Spins (in a proper plane cleared for them, and in the right conditions) are predictable, as the recovery manoeuvre- made knowingly at the right altitude, like other aerobatics stuff, are pretty safe. The problem are sudden spins caused by the wrong manoeuvre at the wrong altitude - and lack of preparation to recover.

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Anonymous Coward

Endurance by Scott Kelly.

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Space Shuttle

Part of the problem with the Space Shuttle was a double whammy, on the one hand it had no emergency capabilities in the event the shuttle itself was compromised. This is what caused the Columbia disaster as . On the other hand is the US procurement guidelines for large military/space projects that required the jobs building the shuttle to be spread out around the US. As a result the boosters had to be built in stages and put together later, rather than in one singular unit. It was this that then resulted in the Challenger disaster as the connecting ring to the booster rocket segments was compromised by the unusually low temperatures the night before launch. The worst bit about the Challenger disaster though was the fact that the dangers of the booster construction had actually been known since 1971 and not addressed until after the disaster.

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Re: Space Shuttle

Even with Columbia, the issue of foam debris hitting the wings at liftoff was known, but downplayed - that happens when you let beancounters running the shop, instead of true technicians. I don't know if also saving the weight and cost of the white painting over the central tank made the foam more prone to detach.

There were also preliminary drawings of the Shuttle being launched atop a rocket (IIRC reusing some Saturn technology), but it was deemed too complex and expensive. It could have avoided both the Challenger and Columbia disaster - but probably better mission management would have avoided them too.

Anyway, a failure at the worst re-entry time is hard to manage with emergency systems - Russian cosmonauts too were killed by a defective valve.

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Re: Space Shuttle

Another part of the problem, as astronaut John Glenn is once alleged to have pointed out, is that every component of every NASA vehicle is made by the lowest bidder.

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Re: Space Shuttle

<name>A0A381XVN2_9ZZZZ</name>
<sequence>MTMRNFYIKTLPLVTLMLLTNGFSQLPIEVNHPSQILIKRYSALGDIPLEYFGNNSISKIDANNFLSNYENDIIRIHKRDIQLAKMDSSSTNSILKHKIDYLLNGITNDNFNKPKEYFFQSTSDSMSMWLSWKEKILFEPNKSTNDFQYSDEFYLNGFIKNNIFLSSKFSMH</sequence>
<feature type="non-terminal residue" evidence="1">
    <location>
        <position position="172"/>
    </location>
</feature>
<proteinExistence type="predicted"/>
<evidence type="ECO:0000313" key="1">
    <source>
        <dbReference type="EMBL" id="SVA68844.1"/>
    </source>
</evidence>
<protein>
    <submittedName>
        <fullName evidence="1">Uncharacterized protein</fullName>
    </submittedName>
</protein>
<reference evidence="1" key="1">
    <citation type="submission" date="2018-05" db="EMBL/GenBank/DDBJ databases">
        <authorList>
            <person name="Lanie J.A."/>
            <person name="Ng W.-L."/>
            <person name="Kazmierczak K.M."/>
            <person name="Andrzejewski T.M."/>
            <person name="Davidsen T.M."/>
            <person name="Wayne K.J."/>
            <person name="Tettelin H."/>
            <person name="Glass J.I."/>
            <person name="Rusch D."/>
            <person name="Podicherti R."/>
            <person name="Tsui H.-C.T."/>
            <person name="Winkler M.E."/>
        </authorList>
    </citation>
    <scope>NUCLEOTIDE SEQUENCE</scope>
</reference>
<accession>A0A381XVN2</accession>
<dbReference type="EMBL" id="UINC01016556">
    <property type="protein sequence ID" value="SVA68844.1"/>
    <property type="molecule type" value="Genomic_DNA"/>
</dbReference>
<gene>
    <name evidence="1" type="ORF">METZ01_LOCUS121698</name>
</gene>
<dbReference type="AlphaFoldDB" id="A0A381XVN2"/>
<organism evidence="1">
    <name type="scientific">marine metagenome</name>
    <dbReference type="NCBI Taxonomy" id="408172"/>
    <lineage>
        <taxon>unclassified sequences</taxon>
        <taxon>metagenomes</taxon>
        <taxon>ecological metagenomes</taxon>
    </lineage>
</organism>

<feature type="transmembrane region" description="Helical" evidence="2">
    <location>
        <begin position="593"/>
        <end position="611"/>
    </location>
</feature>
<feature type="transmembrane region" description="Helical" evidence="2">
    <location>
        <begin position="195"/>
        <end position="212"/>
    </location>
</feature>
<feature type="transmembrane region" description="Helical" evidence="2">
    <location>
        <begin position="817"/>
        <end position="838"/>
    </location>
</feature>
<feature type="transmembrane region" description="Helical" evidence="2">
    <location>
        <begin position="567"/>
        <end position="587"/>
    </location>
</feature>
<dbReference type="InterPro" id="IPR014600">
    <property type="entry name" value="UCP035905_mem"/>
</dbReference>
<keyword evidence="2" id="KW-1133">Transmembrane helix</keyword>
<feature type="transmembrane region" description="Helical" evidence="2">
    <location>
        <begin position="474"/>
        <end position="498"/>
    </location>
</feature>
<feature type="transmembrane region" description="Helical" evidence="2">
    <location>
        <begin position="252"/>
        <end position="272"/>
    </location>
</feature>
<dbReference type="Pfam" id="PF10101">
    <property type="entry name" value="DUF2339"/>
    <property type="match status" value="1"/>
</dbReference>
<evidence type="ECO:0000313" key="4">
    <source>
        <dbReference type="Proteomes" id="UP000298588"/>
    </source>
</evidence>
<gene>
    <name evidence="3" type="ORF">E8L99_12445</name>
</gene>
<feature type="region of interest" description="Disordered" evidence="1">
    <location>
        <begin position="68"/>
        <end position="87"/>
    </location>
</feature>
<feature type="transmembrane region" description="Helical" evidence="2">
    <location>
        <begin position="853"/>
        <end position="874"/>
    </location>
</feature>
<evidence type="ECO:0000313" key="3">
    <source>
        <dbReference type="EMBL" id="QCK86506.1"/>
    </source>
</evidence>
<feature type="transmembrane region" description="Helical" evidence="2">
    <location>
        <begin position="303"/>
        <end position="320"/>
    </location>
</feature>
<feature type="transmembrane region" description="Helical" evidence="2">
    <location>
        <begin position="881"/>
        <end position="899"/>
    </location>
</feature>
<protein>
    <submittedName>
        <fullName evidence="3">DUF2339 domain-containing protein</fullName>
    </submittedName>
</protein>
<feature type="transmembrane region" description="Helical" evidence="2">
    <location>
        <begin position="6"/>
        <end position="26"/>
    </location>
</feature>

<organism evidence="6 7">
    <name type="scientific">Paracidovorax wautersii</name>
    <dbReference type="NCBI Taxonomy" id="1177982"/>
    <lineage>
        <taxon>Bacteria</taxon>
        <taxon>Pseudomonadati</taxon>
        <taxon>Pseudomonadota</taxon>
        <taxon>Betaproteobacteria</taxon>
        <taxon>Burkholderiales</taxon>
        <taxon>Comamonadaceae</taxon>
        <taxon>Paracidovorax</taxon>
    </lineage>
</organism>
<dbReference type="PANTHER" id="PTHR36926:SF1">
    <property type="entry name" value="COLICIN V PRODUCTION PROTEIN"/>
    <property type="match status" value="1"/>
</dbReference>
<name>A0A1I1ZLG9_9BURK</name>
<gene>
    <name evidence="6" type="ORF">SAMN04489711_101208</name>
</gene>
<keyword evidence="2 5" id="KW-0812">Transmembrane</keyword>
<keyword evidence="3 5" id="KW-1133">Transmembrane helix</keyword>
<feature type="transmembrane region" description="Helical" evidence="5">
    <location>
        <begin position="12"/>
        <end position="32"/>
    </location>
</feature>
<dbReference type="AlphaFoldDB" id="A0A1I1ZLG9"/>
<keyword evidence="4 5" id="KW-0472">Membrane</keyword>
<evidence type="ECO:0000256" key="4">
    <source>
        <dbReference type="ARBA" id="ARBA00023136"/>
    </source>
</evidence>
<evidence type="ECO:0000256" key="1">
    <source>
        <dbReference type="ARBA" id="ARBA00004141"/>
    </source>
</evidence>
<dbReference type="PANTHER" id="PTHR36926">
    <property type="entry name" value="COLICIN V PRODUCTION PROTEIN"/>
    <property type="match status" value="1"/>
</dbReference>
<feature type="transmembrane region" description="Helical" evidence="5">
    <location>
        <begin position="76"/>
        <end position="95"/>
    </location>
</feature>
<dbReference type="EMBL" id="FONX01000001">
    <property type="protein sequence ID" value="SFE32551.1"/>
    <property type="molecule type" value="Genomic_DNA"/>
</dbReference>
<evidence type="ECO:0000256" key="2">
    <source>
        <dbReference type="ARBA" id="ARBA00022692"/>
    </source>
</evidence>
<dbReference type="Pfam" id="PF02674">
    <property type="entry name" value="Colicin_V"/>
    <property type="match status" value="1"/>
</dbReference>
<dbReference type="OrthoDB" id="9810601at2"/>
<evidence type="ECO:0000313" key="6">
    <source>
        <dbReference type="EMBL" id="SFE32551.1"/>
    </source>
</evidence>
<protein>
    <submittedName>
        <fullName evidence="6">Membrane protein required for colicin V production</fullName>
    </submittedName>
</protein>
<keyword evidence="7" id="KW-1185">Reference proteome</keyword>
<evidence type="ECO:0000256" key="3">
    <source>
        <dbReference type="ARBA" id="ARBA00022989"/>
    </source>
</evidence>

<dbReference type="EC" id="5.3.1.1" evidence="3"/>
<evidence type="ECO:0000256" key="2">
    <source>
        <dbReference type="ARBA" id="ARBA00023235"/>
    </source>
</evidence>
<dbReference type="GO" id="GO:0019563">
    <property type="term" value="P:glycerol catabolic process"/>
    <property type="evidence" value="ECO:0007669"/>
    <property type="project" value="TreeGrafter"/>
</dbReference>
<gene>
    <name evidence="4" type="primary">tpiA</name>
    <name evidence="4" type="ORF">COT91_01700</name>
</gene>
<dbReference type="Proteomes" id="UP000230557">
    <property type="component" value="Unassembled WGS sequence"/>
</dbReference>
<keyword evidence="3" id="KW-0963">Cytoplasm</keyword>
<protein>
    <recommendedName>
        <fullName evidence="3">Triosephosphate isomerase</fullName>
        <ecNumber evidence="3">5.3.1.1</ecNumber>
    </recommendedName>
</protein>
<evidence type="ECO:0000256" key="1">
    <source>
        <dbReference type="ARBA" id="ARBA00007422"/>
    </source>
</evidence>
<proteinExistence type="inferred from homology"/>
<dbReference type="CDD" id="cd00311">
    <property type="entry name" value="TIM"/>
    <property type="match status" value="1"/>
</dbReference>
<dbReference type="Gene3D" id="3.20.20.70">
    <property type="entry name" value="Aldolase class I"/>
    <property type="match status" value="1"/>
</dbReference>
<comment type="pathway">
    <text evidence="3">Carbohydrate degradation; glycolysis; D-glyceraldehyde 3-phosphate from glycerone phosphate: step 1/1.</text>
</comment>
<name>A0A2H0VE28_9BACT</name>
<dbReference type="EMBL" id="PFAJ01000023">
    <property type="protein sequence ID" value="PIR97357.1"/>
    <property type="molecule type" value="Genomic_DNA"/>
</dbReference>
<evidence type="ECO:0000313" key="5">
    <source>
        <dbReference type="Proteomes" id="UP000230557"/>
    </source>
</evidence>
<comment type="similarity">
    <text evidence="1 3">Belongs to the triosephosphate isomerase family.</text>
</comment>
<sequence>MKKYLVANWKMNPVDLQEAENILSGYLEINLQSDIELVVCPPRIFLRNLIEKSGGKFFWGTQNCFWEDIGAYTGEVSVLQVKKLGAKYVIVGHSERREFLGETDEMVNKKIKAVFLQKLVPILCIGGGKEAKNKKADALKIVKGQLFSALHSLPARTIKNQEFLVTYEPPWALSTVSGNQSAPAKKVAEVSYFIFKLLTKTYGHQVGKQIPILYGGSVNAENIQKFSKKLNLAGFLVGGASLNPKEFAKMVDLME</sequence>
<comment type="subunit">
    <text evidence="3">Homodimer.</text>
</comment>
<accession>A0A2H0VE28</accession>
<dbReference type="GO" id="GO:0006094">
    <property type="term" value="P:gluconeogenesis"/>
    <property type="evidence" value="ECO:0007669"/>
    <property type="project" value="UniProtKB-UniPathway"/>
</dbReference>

AC, be aware they stopped painting the external tank after the first Columbia test flight, partly to save weight, partly because the crew noticed lots of paint flakes coming off the tank during launch.

The Shuttle sold itself as "cheaper than expendable boosters". Once the idea of a winged carrier vehicle to bring the orbiter half way to orbit was binned, there's no way it could have been both safe and cheaper. Blaming beancounters may be easy, but there was plenty of shading the truth from the engineers and scientists too :-(

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Re: Space Shuttle

"The worst bit about the Challenger disaster though was the fact that the dangers of the booster construction had actually been known since 1971 and not addressed until after the disaster."

The boosters were required to be constructed in 2 separate states, which is why they consisted of multiple parts instead of being a single solid tube.

"Even with Columbia, the issue of foam debris hitting the wings at liftoff was known, but downplayed "

It wasn't downplayed, nobody had any clue that the CFRC panels on the edge of the wings could get damaged by the foam, in tests they had shown to be pretty indestructible. They thought the ceramic tiles were the only part that could get damaged and they had a procedure in place for detecting damage to the tiles.

After Columbia broke up they tried to recreate the damage by firing foam blocks at the panels they thought the foam had hit and they couldn't do any damage even after repeated tests. Then one of the image analysts came back and said it might have been a different panel, they set the test up to fire the foam at that panel and the foam smashed a massive hole right though the panel on the first test.